Nigerian thorn wood figures are a highly collectible form of contemporary African folk art. Often referred to as “tourist art,” the small figures depict the every day life of the Yoruba people.
The thorns employed in the carvings come from either the egungun tree or the ata tree, and are well suited for carving because they grow to 5-inches long, and are relatively supple. Thorn wood comes in cream, rose, and brown, and the colors are often combined in figures and scenes to add both life and color. Thorn wood figures are usually around three inches tall.
Many thorn wood artists have earned renown for their skill and detailed work, among them J. D. Akeredolu, whose work has been exhibited in Lagos, Nigeria. Hand carved art is part of the long tradition of handicrafts in Nigeria. Yorubaland is the center of the Nigerian nation. Many Nigerian artistic traditions and folklore merged in Yorubaland, and the thorn wood carvers approach their work from individual perspectives. Figures engaged in daily activities like fishing, cooking, and farming were common themes. After Christianity was introduced to the region, religious iconography became popular, with church and worship scenes, and the highly collectible thorn wood creches – nativity – sets.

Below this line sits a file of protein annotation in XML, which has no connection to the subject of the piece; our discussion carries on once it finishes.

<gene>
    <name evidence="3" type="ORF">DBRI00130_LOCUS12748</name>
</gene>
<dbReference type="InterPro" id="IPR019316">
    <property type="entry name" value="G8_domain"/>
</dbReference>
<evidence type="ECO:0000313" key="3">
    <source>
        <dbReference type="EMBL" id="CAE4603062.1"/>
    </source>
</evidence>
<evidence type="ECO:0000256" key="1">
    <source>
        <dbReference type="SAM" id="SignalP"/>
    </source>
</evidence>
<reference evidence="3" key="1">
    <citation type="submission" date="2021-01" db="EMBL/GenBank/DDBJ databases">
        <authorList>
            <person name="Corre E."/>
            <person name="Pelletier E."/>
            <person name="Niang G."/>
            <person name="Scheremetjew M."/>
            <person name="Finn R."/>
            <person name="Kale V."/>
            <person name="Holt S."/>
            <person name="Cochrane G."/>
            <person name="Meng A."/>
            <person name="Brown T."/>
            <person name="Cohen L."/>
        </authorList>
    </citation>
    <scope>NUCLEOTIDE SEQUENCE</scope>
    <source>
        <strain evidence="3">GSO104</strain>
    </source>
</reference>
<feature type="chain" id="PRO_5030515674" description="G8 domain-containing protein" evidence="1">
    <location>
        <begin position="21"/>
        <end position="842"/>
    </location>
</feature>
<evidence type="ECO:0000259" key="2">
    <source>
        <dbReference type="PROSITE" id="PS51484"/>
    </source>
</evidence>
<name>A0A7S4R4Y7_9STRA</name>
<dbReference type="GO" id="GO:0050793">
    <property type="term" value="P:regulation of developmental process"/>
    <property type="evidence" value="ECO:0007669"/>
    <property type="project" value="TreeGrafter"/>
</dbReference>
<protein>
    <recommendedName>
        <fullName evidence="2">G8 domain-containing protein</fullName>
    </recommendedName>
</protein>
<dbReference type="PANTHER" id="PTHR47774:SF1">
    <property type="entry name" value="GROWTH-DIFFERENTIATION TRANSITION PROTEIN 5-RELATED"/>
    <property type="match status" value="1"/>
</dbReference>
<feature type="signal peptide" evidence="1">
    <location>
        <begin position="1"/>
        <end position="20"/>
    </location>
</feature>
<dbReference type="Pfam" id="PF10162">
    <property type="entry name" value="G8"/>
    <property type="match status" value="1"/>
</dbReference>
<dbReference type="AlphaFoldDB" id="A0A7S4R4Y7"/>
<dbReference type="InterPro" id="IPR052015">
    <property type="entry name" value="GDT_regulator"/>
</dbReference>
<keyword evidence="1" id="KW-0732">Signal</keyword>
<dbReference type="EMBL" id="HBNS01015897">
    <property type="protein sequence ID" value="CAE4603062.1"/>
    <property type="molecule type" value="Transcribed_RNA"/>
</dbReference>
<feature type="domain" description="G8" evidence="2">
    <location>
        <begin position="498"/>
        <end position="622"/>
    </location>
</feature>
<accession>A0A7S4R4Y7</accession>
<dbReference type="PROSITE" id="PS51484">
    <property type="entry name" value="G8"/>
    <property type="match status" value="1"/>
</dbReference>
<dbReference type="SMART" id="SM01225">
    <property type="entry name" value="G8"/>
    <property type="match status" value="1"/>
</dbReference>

Admirers of thorn wood can look for wonderfully detailed chess sets, school house scenes, and village settings. Although scholars of African art often discount thorn wood figures as produced for sale to tourists, rather then created as works of art, the figures can be highly appreciated for the skills they demonstrate. Many of these pieces are “recreational” art, produced by technically gifted wood carvers during their “off time.” The popularity of thorn wood figures peaked in the early 1970s, and they were often purchased from street side vendors and in local Nigerian markets.